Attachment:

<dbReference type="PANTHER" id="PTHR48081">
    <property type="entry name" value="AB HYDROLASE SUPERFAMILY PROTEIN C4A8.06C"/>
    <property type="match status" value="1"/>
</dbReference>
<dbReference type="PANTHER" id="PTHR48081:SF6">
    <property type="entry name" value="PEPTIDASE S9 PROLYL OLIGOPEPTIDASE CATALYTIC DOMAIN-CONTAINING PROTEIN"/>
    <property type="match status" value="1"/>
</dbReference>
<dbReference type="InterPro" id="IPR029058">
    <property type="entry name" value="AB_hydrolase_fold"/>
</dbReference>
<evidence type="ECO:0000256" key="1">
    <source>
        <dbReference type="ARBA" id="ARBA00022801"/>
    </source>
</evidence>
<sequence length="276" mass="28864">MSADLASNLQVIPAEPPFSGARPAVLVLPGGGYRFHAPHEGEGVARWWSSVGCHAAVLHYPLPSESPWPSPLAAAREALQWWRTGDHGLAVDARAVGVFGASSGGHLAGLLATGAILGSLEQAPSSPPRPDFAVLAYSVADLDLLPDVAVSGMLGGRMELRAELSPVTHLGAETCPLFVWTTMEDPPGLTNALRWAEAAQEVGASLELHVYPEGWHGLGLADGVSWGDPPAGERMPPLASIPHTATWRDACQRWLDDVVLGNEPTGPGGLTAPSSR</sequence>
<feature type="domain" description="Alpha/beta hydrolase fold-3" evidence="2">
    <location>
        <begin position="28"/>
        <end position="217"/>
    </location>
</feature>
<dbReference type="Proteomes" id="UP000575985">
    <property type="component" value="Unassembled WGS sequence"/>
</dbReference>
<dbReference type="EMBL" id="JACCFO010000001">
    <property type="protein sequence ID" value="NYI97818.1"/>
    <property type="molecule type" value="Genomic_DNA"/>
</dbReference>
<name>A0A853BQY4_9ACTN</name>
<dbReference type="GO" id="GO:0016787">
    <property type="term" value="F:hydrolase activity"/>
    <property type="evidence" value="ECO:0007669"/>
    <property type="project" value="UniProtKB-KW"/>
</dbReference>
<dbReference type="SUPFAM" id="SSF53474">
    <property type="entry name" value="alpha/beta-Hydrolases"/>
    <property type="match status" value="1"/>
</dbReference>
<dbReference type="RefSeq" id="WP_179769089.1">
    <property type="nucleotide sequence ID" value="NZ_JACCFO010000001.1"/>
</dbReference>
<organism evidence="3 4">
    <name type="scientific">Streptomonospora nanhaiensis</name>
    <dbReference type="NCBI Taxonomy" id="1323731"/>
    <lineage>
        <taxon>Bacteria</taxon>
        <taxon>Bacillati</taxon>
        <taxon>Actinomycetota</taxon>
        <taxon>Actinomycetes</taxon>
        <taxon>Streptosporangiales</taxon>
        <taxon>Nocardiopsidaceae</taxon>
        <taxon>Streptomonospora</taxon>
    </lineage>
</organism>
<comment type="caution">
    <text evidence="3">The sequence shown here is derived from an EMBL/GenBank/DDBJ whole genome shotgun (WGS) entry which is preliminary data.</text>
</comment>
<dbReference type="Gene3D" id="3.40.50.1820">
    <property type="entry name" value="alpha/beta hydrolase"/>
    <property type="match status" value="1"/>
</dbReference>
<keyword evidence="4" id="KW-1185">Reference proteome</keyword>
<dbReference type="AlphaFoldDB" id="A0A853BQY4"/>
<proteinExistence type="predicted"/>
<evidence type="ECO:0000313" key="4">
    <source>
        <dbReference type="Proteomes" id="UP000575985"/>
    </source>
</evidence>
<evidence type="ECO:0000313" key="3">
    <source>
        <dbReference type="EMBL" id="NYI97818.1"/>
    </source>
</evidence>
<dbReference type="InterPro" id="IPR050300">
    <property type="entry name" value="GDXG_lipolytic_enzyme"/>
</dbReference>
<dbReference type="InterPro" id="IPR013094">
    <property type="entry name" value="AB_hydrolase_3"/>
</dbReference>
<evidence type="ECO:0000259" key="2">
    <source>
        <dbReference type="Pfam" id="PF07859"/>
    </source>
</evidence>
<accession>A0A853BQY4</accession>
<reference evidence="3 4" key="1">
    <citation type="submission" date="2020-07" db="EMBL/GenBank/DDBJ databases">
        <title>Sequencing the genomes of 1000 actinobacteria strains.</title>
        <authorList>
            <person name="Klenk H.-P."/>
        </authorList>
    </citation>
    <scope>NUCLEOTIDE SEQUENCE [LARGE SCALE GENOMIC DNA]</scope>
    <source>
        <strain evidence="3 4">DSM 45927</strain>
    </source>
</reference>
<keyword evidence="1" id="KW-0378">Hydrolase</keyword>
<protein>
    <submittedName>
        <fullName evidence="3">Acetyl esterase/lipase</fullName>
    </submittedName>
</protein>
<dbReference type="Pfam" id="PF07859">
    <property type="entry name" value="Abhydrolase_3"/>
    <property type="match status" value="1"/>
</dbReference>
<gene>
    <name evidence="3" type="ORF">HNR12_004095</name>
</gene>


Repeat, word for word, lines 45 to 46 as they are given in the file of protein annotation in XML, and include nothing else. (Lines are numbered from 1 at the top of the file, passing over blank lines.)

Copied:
    <name type="scientific">Streptomonospora nanhaiensis</name>
    <dbReference type="NCBI Taxonomy" id="1323731"/>